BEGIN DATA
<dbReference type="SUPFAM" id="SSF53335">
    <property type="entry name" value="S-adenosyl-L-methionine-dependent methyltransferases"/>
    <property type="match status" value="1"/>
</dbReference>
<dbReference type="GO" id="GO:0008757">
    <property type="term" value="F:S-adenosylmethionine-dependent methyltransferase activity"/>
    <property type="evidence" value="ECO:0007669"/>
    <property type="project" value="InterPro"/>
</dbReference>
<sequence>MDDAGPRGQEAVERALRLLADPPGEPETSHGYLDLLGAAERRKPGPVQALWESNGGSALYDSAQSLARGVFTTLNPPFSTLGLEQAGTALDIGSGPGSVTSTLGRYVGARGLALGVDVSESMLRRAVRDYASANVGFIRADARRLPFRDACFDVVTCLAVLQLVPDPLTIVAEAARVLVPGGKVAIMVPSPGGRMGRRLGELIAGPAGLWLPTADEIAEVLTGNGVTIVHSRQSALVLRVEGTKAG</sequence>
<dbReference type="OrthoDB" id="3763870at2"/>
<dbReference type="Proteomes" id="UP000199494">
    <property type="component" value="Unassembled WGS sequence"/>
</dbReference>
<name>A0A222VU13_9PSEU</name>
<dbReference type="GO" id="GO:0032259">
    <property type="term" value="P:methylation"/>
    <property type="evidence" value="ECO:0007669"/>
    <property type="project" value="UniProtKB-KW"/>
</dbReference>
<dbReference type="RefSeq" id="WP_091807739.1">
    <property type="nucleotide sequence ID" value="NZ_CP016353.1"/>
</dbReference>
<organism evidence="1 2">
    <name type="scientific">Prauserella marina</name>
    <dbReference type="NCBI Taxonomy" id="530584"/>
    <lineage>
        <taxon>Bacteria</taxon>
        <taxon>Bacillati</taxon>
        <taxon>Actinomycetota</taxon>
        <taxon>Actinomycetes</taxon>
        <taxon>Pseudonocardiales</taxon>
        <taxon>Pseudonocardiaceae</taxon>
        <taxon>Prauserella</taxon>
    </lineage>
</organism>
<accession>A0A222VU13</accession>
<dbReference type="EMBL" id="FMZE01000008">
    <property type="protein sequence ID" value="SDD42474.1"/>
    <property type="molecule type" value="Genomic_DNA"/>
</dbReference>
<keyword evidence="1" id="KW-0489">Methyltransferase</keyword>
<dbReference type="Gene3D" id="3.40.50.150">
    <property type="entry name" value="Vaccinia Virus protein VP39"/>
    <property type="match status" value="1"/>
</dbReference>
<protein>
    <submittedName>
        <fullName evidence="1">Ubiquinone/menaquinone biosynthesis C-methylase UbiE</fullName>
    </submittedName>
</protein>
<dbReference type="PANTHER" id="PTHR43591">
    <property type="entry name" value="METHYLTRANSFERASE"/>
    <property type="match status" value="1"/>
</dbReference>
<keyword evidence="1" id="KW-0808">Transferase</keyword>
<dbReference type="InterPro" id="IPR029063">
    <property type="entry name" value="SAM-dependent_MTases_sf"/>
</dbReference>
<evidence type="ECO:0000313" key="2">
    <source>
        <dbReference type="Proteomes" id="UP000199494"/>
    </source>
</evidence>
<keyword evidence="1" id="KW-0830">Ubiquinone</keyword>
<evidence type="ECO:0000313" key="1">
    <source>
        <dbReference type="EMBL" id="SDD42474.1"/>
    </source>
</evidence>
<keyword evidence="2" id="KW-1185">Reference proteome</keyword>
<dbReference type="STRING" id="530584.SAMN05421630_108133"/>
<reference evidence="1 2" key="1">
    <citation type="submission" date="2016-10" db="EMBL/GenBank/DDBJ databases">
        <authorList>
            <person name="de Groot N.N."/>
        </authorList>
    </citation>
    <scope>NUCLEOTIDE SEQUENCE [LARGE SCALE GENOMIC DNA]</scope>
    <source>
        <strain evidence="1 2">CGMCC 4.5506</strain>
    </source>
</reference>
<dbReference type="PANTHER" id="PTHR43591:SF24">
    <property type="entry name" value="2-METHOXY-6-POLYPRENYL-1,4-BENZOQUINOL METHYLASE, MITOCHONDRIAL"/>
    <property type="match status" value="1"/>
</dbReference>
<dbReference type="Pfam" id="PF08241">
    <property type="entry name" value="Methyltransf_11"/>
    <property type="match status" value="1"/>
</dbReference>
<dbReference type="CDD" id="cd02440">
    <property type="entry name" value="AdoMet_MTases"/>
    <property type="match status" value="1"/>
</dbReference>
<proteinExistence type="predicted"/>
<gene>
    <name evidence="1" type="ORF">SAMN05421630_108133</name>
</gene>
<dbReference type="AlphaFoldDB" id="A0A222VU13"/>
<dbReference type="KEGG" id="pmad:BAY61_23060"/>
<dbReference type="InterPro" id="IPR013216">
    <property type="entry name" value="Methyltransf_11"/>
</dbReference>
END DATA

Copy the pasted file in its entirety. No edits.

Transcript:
<dbReference type="SUPFAM" id="SSF53335">
    <property type="entry name" value="S-adenosyl-L-methionine-dependent methyltransferases"/>
    <property type="match status" value="1"/>
</dbReference>
<dbReference type="GO" id="GO:0008757">
    <property type="term" value="F:S-adenosylmethionine-dependent methyltransferase activity"/>
    <property type="evidence" value="ECO:0007669"/>
    <property type="project" value="InterPro"/>
</dbReference>
<sequence>MDDAGPRGQEAVERALRLLADPPGEPETSHGYLDLLGAAERRKPGPVQALWESNGGSALYDSAQSLARGVFTTLNPPFSTLGLEQAGTALDIGSGPGSVTSTLGRYVGARGLALGVDVSESMLRRAVRDYASANVGFIRADARRLPFRDACFDVVTCLAVLQLVPDPLTIVAEAARVLVPGGKVAIMVPSPGGRMGRRLGELIAGPAGLWLPTADEIAEVLTGNGVTIVHSRQSALVLRVEGTKAG</sequence>
<dbReference type="OrthoDB" id="3763870at2"/>
<dbReference type="Proteomes" id="UP000199494">
    <property type="component" value="Unassembled WGS sequence"/>
</dbReference>
<name>A0A222VU13_9PSEU</name>
<dbReference type="GO" id="GO:0032259">
    <property type="term" value="P:methylation"/>
    <property type="evidence" value="ECO:0007669"/>
    <property type="project" value="UniProtKB-KW"/>
</dbReference>
<dbReference type="RefSeq" id="WP_091807739.1">
    <property type="nucleotide sequence ID" value="NZ_CP016353.1"/>
</dbReference>
<organism evidence="1 2">
    <name type="scientific">Prauserella marina</name>
    <dbReference type="NCBI Taxonomy" id="530584"/>
    <lineage>
        <taxon>Bacteria</taxon>
        <taxon>Bacillati</taxon>
        <taxon>Actinomycetota</taxon>
        <taxon>Actinomycetes</taxon>
        <taxon>Pseudonocardiales</taxon>
        <taxon>Pseudonocardiaceae</taxon>
        <taxon>Prauserella</taxon>
    </lineage>
</organism>
<accession>A0A222VU13</accession>
<dbReference type="EMBL" id="FMZE01000008">
    <property type="protein sequence ID" value="SDD42474.1"/>
    <property type="molecule type" value="Genomic_DNA"/>
</dbReference>
<keyword evidence="1" id="KW-0489">Methyltransferase</keyword>
<dbReference type="Gene3D" id="3.40.50.150">
    <property type="entry name" value="Vaccinia Virus protein VP39"/>
    <property type="match status" value="1"/>
</dbReference>
<protein>
    <submittedName>
        <fullName evidence="1">Ubiquinone/menaquinone biosynthesis C-methylase UbiE</fullName>
    </submittedName>
</protein>
<dbReference type="PANTHER" id="PTHR43591">
    <property type="entry name" value="METHYLTRANSFERASE"/>
    <property type="match status" value="1"/>
</dbReference>
<keyword evidence="1" id="KW-0808">Transferase</keyword>
<dbReference type="InterPro" id="IPR029063">
    <property type="entry name" value="SAM-dependent_MTases_sf"/>
</dbReference>
<evidence type="ECO:0000313" key="2">
    <source>
        <dbReference type="Proteomes" id="UP000199494"/>
    </source>
</evidence>
<keyword evidence="1" id="KW-0830">Ubiquinone</keyword>
<evidence type="ECO:0000313" key="1">
    <source>
        <dbReference type="EMBL" id="SDD42474.1"/>
    </source>
</evidence>
<keyword evidence="2" id="KW-1185">Reference proteome</keyword>
<dbReference type="STRING" id="530584.SAMN05421630_108133"/>
<reference evidence="1 2" key="1">
    <citation type="submission" date="2016-10" db="EMBL/GenBank/DDBJ databases">
        <authorList>
            <person name="de Groot N.N."/>
        </authorList>
    </citation>
    <scope>NUCLEOTIDE SEQUENCE [LARGE SCALE GENOMIC DNA]</scope>
    <source>
        <strain evidence="1 2">CGMCC 4.5506</strain>
    </source>
</reference>
<dbReference type="PANTHER" id="PTHR43591:SF24">
    <property type="entry name" value="2-METHOXY-6-POLYPRENYL-1,4-BENZOQUINOL METHYLASE, MITOCHONDRIAL"/>
    <property type="match status" value="1"/>
</dbReference>
<dbReference type="Pfam" id="PF08241">
    <property type="entry name" value="Methyltransf_11"/>
    <property type="match status" value="1"/>
</dbReference>
<dbReference type="CDD" id="cd02440">
    <property type="entry name" value="AdoMet_MTases"/>
    <property type="match status" value="1"/>
</dbReference>
<proteinExistence type="predicted"/>
<gene>
    <name evidence="1" type="ORF">SAMN05421630_108133</name>
</gene>
<dbReference type="AlphaFoldDB" id="A0A222VU13"/>
<dbReference type="KEGG" id="pmad:BAY61_23060"/>
<dbReference type="InterPro" id="IPR013216">
    <property type="entry name" value="Methyltransf_11"/>
</dbReference>